- The theory of substitution is cross connected with the five points of Calvin, standing on the two legs of the imputation of our sins to Christ and the imputation of His righteousness to us. James Buchanan, in his book The Doctrine of Justification declares,Socinians, and others, who deny the substitution of Christ in the room of the guilty, the imputation of their sins to Him, and the vicarious nature of His sufferings and obedience, as a satisfaction to the law and justice of God, are the only parties who can consistently reject the imputation of His righteousness as the ground of their pardon and acceptance; indeed, they must do so, for they sweep away the whole ground on which the doctrine of imputation is based. But those who admit these fundamental truths, cannot consistently refuse this unavoidable inference from this, that what he did, as their substitute and representative, was done for them; and that, to be available for their benefit, it must be, in some way, made over to them, or put down to their account. To this extent, they must all admit the fact of imputation. If they ascribe any efficacy to the work of Christ at all, considered as a vicarious work accomplished by Him on behalf of His people, which merited or procured anything for them, His merit must be reckoned to them, if they are to derive any real benefit from it. (329)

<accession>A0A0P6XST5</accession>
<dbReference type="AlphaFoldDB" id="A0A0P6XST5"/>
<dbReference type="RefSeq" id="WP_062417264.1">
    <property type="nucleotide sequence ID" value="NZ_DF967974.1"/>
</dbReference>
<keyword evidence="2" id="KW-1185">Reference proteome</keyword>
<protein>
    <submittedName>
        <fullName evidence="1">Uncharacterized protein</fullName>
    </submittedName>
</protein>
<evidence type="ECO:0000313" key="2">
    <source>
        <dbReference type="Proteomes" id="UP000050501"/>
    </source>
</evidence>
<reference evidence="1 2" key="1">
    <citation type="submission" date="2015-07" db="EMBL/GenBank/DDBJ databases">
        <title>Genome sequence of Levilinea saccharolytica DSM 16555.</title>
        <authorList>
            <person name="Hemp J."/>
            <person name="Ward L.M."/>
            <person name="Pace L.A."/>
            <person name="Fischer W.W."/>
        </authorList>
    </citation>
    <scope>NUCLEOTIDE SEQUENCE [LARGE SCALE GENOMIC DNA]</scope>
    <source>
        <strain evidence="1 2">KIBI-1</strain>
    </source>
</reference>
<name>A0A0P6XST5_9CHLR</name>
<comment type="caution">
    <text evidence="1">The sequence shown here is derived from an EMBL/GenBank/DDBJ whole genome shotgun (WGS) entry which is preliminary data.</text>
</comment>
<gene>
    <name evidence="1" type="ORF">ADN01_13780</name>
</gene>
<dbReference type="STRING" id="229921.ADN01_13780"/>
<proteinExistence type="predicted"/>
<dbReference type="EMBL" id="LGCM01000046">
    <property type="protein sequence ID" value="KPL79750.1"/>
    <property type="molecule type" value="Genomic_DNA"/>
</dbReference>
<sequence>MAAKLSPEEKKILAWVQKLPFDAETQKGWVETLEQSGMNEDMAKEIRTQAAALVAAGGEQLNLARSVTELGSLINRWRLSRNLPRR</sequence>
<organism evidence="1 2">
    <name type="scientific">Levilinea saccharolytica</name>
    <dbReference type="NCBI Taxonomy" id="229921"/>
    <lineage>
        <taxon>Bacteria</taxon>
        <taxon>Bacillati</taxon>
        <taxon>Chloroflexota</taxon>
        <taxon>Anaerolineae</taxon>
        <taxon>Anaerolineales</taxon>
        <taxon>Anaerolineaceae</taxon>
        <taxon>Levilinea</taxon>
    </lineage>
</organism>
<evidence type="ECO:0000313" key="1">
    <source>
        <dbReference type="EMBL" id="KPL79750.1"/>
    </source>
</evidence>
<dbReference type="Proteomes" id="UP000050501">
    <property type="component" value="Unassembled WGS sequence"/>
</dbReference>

C. Implications of substitution